Your Questions Answered: ‘Should I take out gadget insurance on the expensive phone I bought?’
Q I smashed my smartphone and had to buy a new one. For the first time, I spent a lot of money on a state-of-the-art phone. Given how much money I spent on this new phone, it is worth taking out gadget insurance in case I break it or it gets stolen?
Jim, Co Cavan
A Typically, gadget insurance covers you for issues such as loss, theft, or damage of devices. The amount of cover given will depend on the terms and conditions of any policy you take out. But before you take out gadget insurance, there are some things to consider:
Could it already be covered?
You may already have insurance in place that will cover your new phone i.e. you may be able to add the phone to your existing home or contents insurance policy. If there is cover under your home insurance policy, remember to check the excess as it may be higher than the cost of a new device. A phonecall to your home insurer will confirm these details. Remember, though, that if you make a claim on your home insurance, your premium is likely to increase.
How long should you insure it for?
Gadgets typically depreciate in value the longer you have them, so your phone will likely not be worth the same amount you paid for it in a few years’ time. You could consider insuring your phone for a year or two while it’s at its most valuable and then either reduce the level of cover or cancel the policy if the cost of the insurance exceeds the value of the phone.
Don’t forget your consumer rights.
If the phone you bought becomes faulty, you are entitled to return it and get redress. You do not need insurance to get redress for a faulty product.
Will you have to pay an excess?
The excess is the amount you will have to pay towards any claim before your insurer pays the balance and your insurer will reduce any claim settlement by the amount of the excess. You cannot claim for an amount less than the excess, so check it and make sure your device is worth insuring as the excess could be more than the cost of replacing the phone.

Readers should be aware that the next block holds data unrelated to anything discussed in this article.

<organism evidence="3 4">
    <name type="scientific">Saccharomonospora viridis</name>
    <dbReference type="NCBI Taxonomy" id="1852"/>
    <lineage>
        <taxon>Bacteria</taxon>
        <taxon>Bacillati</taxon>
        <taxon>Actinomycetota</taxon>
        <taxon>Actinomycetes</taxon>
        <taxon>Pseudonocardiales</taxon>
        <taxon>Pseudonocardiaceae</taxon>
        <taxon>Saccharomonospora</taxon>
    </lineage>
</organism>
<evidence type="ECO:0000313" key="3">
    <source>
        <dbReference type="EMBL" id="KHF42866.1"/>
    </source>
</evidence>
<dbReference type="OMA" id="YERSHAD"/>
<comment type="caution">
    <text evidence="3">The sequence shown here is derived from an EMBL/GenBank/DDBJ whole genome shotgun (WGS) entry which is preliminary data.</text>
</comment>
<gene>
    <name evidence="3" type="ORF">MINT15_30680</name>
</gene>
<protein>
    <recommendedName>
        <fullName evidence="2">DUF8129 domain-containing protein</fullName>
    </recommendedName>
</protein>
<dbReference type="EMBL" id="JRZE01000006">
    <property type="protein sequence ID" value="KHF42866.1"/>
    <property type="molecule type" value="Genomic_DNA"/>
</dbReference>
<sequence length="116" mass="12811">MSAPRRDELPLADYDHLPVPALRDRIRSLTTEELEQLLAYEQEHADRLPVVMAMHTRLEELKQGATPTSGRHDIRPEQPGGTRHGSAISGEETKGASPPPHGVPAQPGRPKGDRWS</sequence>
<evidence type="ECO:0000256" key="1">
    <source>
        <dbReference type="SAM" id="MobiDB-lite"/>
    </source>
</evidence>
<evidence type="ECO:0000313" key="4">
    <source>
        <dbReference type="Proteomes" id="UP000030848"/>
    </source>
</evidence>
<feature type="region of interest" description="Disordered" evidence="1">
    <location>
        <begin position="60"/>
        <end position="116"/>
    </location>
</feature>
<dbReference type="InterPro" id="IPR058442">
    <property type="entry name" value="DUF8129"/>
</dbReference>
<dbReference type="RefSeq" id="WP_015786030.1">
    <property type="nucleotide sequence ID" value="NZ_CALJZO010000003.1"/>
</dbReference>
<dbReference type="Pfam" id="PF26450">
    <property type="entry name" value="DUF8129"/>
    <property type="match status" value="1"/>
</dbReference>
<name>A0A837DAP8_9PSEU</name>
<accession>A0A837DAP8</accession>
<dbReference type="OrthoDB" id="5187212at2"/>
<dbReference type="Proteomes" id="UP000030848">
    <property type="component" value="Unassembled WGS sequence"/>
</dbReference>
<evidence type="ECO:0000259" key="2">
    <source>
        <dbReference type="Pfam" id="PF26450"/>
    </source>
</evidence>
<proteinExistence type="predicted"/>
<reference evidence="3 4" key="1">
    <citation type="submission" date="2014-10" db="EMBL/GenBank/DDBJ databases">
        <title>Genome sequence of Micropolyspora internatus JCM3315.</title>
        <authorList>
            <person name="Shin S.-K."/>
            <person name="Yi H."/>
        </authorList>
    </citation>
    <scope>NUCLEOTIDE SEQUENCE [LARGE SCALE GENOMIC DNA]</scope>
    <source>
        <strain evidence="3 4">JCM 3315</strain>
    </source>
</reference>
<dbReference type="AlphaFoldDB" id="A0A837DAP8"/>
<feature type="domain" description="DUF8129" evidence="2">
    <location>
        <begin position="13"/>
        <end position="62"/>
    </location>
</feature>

Check exclusions and specifications
It’s vital to read all the terms and conditions of any policy before you take it out as this is the only way to know if the policy is worth it for you. The terms and conditions will list any exclusions and specifications a policy has. Generally, the gadget must be under 12 months old and it must have been purchased new by you in Ireland, the UK or the US. You must also be able to provide evidence of ownership.
In terms of exclusions, you may not be covered if you lose your device, or you may need to specifically request this cover and pay a higher premium. You may also not be covered for theft if your device was left in an unlocked car. If you travel abroad regularly, it may also be worth checking if the cover is worldwide.
Do you have other gadgets?
If you also have a laptop, camera or tablet, for example, it may be cheaper to get a policy with multi-cover rather than buying separate policies for each device.
Will you be given a new device?
It will depend on the terms of your policy, but generally speaking the intention of the insurance is to put you in the same position you were in immediately prior to the incident. Therefore, your replacement device will most likely be the same or similar age and specification as your original device immediately prior to the incident.
How do you make a claim?
Contact your insurance company as soon as possible, explain what happened, and ask what your next steps are. You may be asked to complete a claim form and submit supporting documentation, such as proof of purchase or a Garda report.
‘I paid in advance for a cake from a local business and it was never delivered. The business has stopped relying to my Instagram messages. How do I get my money back?’
Q I ordered a cake from a local business for my dad’s birthday and paid by credit card online in advance. The cake was never delivered, the birthday has come and gone, and the business has stopped replying to my messages on Instagram. What can I do to get my money back?
A Since you have already requested a refund from the supplier you could talk to your card provider about the possibility of a chargeback. A chargeback is a reversal of a disputed transaction on a debit or credit card. Chargebacks can apply if goods are damaged, not as described, or haven’t been delivered.
I’d recommend contacting your card provider as soon as possible, giving them details of the transaction, and requesting that they follow it up. It’s important to act fast here because card providers generally place time limits on chargebacks, such as up to 120 days after payment for a product or after an agreed delivery date.
Your card provider may look for proof that you have already requested a refund from the business, so take screenshots of your conversation history on Instagram and save any other proof you may have, such as texts or emails with the business.